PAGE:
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Driving High Performance with Accountability

Updated: Jun 27, 2020

I had the opportunity and honor to have Henry Evans in my podcast to talk about accountability. Henry is the author of the best selling book "Winning with Accountability: the Secret Language of High Performing Organizations". Henry is internationally known for his expertise in creating high-accountability cultures and emotional intelligent leadership. He is also the co-founder and Change Excellence Officer (CEO) for Dynamic Results, LLC.

I read the book several years ago and it provided me a different perspective on accountability. Being Spanish my mother tongue, we don't have a word for accountability in Spanish, we'll talk about that in a minute, so my experience with the word accountability only goes back a few years ago. My experience has been that accountability has more of a negative connotation. It's used many times as a way to point fingers at someone else, blame or ridicule people for not delivering on something. I would hear the term accountability is a punitive connotation more than a constructive one.

In his book, Henry defines accountability as: clear commitments, that in the eyes of others, have been kept. If we think about it people deal with us based on what they think about us, not what we think they should think about us. That is why a commitment is only met if it is met in the eyes of the other person. When we think about accountability in this way we can appreciate the positive essence of accountability and as something we want to embrace and live every day to drive high performance.

In the book he refers to accountability as the language of high performance organizations. And language is a key word here. In Spanish the word accountability doesn't exist. The closest would be responsibility and once you understand really what accountability means these two can't be used as synonyms. In our conversation, Henry explained how a different experience has been for him to teach accountability in Mexico and other Latin American countries since the word accountability does not exist in the Spanish language which translates into the construct of accountability may not exist. This explains why deadlines and timelines are less important in these countries because accountability is not part of the fabric of the language.

Accountability is in itself a language, the language of specificity. Just like you can travel to a different country and survive without speaking the language but you can't fully experience the culture unless you speak the language, the same happens with accountability. Accountability is the language of high performing organizations. There is a way they speak in the way they are making and requesting commitments that leads directly to best business performance and relationships. On the other hand, low performing organizations speak in a less clear and more ambiguous way, which leads to more relationship and project failure.

In the book, Henry talks about the language of accountability and the glossary of failure. Ambiguity and lack of specificity are the enemies of accountability. When I took the "Winning with Accountability" training we were asked to do an email audit (this was over 5 years ago and I still remember it, that tells you how impactful it was for me) . In this audit were asked to identify any language that was ambiguous and not specific enough. Some of the biggest offenders of this glossary of failure include words like: soon, asap, right away, the end of the day/week/month, later, I'll try, might, etc. I found myself using many of these often. I wonder why I was so frustrated when people were not delivering things "on time" based on what I thought I had clearly communicated. Or why people will follow up with me on things I had committed to do when I thought I still had time to finish it due to my understanding of the expectations.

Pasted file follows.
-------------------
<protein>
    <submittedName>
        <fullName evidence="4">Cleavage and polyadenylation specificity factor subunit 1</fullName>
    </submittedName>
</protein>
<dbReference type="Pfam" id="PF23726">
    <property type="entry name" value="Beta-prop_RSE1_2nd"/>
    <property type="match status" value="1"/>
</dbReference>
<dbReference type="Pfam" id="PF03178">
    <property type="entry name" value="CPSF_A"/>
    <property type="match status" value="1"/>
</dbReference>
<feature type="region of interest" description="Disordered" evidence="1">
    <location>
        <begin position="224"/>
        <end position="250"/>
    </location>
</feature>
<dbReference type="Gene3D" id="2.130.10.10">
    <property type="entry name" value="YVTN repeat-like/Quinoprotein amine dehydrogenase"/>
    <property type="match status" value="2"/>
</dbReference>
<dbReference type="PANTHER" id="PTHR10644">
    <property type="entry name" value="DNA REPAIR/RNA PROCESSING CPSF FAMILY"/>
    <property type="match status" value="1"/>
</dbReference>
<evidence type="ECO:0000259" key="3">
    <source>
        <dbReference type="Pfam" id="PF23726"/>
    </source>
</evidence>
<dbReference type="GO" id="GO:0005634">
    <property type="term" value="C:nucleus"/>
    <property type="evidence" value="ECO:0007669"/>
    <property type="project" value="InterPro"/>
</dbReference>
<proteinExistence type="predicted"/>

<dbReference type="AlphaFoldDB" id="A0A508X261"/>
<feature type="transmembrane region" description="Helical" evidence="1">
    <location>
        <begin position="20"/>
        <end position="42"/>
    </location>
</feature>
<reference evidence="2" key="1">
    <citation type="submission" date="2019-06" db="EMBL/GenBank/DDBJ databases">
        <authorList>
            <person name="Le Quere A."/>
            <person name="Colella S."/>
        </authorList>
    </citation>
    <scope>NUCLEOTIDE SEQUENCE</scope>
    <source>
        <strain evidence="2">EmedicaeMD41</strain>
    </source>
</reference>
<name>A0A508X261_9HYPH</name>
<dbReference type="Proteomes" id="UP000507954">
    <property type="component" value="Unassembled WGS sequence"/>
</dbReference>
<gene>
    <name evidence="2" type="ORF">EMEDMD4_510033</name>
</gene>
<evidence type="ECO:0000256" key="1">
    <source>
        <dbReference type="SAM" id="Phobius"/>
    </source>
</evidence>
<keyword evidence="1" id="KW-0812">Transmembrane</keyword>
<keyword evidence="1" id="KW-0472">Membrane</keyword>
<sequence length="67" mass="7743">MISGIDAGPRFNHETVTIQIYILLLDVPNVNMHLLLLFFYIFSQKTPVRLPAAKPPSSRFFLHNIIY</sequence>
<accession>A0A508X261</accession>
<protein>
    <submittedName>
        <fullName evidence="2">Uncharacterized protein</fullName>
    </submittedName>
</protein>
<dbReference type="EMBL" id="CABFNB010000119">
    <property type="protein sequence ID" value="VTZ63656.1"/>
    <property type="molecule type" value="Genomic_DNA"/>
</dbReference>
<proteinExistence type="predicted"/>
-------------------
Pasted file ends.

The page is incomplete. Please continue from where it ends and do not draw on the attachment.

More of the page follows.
In the book "Winning with Accountability: the Secret Language of High Performing Organizations", Henry introduces the Accountability Puzzle. A culture of accountability is one where all team members hold each other accountable for their commitments in a positive and productive manner, and they do so by embracing the four pieces of this Accountability Puzzle.

  • Clear expectations: communicating a clear visual on the expected outcome.

  • Specific date & time: determine a reasonable time frame to deliver that, including the time zone when.

  • Ownership: there is always one and only one owner for each measurable outcome.

  • Share: simple change management, share the to do list and our commitments with the key stakeholders that need to know about this work.

On this last point of sharing, I personally find that when I share my commitment with others, because I am a type A personality and fulfilling the commitments I make to others is a key value of mine, when I share my commitments publicly helps me fight back procrastination and reduces my chances of giving up; because I know that when I share there is no turn around. When you just keep your goals to yourself it is always easy to find excuses or justification for giving up.

Once we let someone know about our intentions, we take them more seriously.

Finally we talked about finding an accountability partner, and Henry shared his tips on what to look for when identifying the right accountability partner. Here is a video of Henry explaining the 3 rules to choose an accountability partner.

If you want to learn more about accountability, you can access a FREE mini e-school program on the topic. You can also find an Emotional Safety ® e-school as well.

And if you haven't listened to the podcast episode with Henry, don't miss it out!

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